Witnesses testified that within six months to a year before the accident of July 22, 1952, they had observed trains going in one direction on one track and passing another train going in the opposite direction on another track at the Phelan Road crossing. In the fall of 1951, Floyd and his brother made a vehicular check of the vehicles crossing Phelan Road crossing from 9 a.m. to 12 noon on a Saturday, and counted three hundred vehicles.
Appellants contend that the trial court erred in finding that decedent was guilty of contributory negligence as a matter of law and in granting the motion for nonsuit.
It is the rule that a motion for nonsuit at the close of plaintiff's case must be denied if there is any substantial evidence which, with the aid of all legitimate inferences favorable to the plaintiff, tends to establish the averments of the complaint, that is to say, where the plaintiff's evidence is sufficient to support a judgment on the verdict. This is the rule even though there is a conflict in the evidence and some of it tends to sustain the plaintiff's case, or different conclusions can reasonably be drawn from the evidence of the plaintiff. Kirk v. Los Angeles Ry. Corp., 26 Cal.2d 833, 837, 161 P.2d 673, 164 A.L.R. 1; Sunset Milling & Grain Co. v. Anderson, 39 Cal.2d 773, 779, 249 P.2d 24.
On an appeal from a judgment of nonsuit an appellate court must view the evidence in the light most favorable to appellant, disregarding all inconsistencies and drawing only those inferences from the evidence which can reasonably be drawn which are favorable to appellant. Kirk v. Los Angeles Ry. Corp., supra, 26 Cal.2d at pages 837–838, 161 P.2d 673; Merlino v. Southern Pac. Co., 132 Cal.App.2d 58, 60, 281 P.2d 583.
Respondents do not question that it was established there was negligence on the part of the railroad. They state in their brief that ‘[s]olely for the purposes of respondents' brief, negligence is admitted’, and concede that the sole question for determination is whether as a matter of law decedent's negligence was a contributing cause of the accident.
With respect to the question of contributory negligence, the rule was aptly stated in Anthony v. Hobbie, 25 Cal.2d 814, 818, 155 P.2d 826, and quoted with approval in Kirk v. Los Angeles Ry. Corp., supra, 26 Cal.2d 833, 838, 161 P.2d 673, and Merlino v. Southern Pac. Co., supra, 132 Cal.App.2d 58, 67, 281 P.2d 583, 590, thus: “The burden of proving contributory negligence is upon the defendant. 19 Cal.Jur. 697–699. True, contributory negligence may be found by the their of fact from the plaintiffs' own evidence. But cases in which it can be said that the negligence of plaintiff contributes proximately to the accident as a matter of law are rare. The rule has been stated in various ways in a legion of cases, that contributory negligence is not established as a matter of law unless the only reasonable hypothesis is that such negligence exists; that reasonable or sensible men could have drawn that conclusion and none other; that where there are different inferences that may be drawn, one for and one against, the one against will be followed; and that before it can be held as a matter of law that contributory negligence exists, the evidence must point unerringly to that conclusion. (Citing cases.)” See also, Herbert v. Southern Pac. Co., 121 Cal. 227, 229, 53 P. 651.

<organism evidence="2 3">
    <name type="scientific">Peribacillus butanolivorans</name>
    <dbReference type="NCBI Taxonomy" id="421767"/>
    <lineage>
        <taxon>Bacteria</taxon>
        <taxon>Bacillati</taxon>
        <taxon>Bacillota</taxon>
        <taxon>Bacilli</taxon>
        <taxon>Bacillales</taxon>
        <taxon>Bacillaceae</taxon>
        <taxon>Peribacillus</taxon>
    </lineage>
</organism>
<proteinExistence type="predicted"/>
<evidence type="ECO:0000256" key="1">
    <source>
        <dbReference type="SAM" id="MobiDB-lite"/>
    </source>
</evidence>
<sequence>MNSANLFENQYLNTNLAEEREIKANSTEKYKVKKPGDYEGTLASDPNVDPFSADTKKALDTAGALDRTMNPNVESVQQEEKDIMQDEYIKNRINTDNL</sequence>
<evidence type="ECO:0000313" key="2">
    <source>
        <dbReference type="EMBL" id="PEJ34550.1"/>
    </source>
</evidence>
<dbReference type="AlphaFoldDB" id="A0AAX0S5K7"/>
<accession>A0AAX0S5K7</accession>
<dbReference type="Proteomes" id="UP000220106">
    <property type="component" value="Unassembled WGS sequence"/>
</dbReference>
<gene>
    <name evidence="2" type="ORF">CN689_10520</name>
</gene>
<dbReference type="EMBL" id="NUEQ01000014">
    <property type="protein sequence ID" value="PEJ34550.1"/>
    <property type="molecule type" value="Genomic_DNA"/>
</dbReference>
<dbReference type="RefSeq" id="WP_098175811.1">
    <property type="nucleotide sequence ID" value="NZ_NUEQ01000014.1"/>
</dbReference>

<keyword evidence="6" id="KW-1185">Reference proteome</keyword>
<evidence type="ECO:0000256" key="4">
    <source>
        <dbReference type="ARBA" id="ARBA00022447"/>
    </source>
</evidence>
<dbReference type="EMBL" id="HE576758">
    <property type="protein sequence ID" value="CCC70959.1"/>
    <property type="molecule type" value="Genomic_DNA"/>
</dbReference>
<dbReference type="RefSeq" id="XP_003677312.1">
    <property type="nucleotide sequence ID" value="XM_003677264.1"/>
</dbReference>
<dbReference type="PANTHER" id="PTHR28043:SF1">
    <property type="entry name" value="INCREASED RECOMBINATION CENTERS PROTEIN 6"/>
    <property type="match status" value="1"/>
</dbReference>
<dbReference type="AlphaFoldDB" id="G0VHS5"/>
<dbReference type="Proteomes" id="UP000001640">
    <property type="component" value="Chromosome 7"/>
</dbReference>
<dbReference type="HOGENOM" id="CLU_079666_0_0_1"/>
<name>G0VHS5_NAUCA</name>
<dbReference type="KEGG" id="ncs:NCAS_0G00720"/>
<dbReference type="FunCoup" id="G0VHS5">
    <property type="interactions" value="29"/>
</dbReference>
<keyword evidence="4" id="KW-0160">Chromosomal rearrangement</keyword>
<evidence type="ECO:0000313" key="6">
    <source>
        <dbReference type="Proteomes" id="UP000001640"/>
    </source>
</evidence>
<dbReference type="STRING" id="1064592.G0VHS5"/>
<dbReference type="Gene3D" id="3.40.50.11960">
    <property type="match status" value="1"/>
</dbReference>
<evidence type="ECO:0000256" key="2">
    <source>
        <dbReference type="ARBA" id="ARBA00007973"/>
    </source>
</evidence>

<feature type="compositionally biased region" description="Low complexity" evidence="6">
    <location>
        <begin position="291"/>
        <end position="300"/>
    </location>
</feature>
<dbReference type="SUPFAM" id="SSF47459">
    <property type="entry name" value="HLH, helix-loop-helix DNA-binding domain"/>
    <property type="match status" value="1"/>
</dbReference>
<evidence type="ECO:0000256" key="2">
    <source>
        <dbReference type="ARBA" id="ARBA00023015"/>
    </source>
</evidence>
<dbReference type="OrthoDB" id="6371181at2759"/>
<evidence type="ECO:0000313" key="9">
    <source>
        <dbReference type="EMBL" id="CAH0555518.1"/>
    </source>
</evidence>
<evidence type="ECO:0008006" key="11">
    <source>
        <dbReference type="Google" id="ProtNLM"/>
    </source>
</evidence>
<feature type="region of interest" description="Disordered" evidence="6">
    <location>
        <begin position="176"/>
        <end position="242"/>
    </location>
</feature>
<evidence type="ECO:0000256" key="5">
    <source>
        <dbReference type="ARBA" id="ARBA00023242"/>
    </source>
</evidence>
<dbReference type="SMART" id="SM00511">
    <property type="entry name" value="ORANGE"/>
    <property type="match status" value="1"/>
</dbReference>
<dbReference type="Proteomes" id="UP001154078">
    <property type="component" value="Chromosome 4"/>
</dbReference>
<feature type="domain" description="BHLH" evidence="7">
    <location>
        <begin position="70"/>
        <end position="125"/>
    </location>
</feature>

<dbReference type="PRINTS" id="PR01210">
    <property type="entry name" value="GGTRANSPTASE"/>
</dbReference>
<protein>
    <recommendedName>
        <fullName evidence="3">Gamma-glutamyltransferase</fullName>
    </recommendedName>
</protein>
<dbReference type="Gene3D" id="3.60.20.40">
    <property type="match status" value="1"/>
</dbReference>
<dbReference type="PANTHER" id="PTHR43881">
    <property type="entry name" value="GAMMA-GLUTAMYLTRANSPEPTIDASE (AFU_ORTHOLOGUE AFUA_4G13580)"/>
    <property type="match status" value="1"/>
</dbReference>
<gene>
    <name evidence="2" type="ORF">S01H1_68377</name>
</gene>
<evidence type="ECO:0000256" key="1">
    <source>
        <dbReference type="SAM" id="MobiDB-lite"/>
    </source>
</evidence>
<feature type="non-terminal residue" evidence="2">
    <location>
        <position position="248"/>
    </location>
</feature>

It is also the rule that where there is evidence that the driver has exercised some care, the question whether the care exercised was sufficient is a matter for determination by the jury. Koch v. Southern California R. Co., 148 Cal. 677, 680, 84 P. 176, 4 L.R.A.,N.S., 521; Startup v. Pacific Electric Ry. Co., 29 Cal.2d 866, 871, 180 P.2d 896; Lloyd v. Southern Pac. Co., 111 Cal.App.2d 626, 635, 245 P.2d 583; Merlino v. Southern Pac. Co., supra, 132 Cal.App.2d at page 69, 281 P.2d 583.
Applying the foregoing rules to the instant case, we are of the opinion that the trial court erred in granting the motion for nonsuit and that the question of decedent's contributory negligence should have been submitted to the jury. The evidence is uncontradicted that decedent brought his truck to a complete stop 6 to 12 feet from the easterly set of tracks. The engineer of the passenger train saw the decedent's truck 750 feet from the crossing. The train was traveling 80 miles an hour and did not reduce its speed prior to the collision. Four witnesses testified that either there was no bell, whistle or horn sounded by the passenger train, or that they heard no such bell, whistle or horn. When the caboose of the freight train had cleared the track, Floyd, who was waiting at the westerly tracks for the freight train to pass and had an unimpeded view of the westerly tracks, drove his automobile across the tracks. Clearly it was a question of fact for the jury to determine whether decedent, under the circumstances existing at the time, took the precautions which the situation demanded for his own protection.
The judgment is reversed.
DORAN, Acting P. J., concurs.